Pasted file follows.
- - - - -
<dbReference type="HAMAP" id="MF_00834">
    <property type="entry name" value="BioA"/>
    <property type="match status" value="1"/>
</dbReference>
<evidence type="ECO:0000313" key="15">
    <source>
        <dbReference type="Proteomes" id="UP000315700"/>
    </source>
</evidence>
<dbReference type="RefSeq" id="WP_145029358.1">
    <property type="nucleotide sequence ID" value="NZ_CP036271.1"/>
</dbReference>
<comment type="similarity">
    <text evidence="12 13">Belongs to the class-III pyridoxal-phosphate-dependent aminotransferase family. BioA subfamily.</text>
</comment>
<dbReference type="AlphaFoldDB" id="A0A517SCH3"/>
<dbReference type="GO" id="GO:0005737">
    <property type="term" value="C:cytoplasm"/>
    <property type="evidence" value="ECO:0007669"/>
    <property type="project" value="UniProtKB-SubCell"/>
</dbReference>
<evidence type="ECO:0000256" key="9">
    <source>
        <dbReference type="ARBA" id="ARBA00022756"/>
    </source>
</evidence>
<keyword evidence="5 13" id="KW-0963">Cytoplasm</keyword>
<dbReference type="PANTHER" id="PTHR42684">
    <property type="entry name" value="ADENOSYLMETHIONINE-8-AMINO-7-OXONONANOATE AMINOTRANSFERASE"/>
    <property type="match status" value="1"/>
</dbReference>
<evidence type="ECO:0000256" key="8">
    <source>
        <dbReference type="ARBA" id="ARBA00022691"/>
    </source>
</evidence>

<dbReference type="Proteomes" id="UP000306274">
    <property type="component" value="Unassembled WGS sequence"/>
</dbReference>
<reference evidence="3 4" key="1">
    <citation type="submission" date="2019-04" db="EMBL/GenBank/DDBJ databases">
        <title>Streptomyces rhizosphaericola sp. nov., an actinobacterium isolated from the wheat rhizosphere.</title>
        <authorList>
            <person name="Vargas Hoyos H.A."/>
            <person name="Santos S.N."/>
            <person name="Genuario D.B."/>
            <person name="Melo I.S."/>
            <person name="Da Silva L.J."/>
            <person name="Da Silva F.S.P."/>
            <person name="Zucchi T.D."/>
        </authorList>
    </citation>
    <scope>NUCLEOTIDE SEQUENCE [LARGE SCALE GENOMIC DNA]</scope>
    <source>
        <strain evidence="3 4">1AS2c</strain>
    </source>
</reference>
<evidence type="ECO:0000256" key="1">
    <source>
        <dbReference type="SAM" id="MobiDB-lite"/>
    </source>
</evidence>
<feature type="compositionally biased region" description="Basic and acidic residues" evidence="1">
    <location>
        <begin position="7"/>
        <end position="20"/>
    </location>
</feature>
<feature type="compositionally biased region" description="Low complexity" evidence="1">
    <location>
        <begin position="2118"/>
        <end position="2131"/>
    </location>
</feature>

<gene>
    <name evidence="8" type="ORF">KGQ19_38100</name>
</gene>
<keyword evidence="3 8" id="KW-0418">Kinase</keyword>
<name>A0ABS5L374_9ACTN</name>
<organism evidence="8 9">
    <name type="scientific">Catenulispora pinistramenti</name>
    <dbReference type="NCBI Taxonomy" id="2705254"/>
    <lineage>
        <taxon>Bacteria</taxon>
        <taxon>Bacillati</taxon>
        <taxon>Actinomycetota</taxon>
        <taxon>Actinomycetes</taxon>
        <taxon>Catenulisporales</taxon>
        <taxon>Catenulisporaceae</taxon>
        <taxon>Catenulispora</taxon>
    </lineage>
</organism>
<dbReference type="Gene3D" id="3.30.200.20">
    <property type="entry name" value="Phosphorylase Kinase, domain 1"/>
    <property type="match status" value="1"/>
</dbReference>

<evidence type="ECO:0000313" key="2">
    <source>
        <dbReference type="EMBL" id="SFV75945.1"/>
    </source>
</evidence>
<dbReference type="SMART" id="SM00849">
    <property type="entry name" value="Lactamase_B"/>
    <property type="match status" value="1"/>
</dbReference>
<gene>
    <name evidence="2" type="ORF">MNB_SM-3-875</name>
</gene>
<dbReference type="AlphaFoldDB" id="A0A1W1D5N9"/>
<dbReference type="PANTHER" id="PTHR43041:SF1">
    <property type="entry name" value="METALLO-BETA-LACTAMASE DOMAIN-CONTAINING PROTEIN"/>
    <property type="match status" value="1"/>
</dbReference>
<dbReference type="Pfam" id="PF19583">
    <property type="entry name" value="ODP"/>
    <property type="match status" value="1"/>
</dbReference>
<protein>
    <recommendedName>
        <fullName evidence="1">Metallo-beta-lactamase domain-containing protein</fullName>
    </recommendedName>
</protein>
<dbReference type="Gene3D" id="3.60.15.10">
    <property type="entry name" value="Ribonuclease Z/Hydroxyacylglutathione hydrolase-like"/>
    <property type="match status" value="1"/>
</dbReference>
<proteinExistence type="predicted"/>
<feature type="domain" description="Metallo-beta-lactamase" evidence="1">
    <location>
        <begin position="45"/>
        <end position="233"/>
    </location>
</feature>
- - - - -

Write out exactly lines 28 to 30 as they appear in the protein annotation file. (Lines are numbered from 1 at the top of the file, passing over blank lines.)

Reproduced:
<dbReference type="PANTHER" id="PTHR42684">
    <property type="entry name" value="ADENOSYLMETHIONINE-8-AMINO-7-OXONONANOATE AMINOTRANSFERASE"/>
    <property type="match status" value="1"/>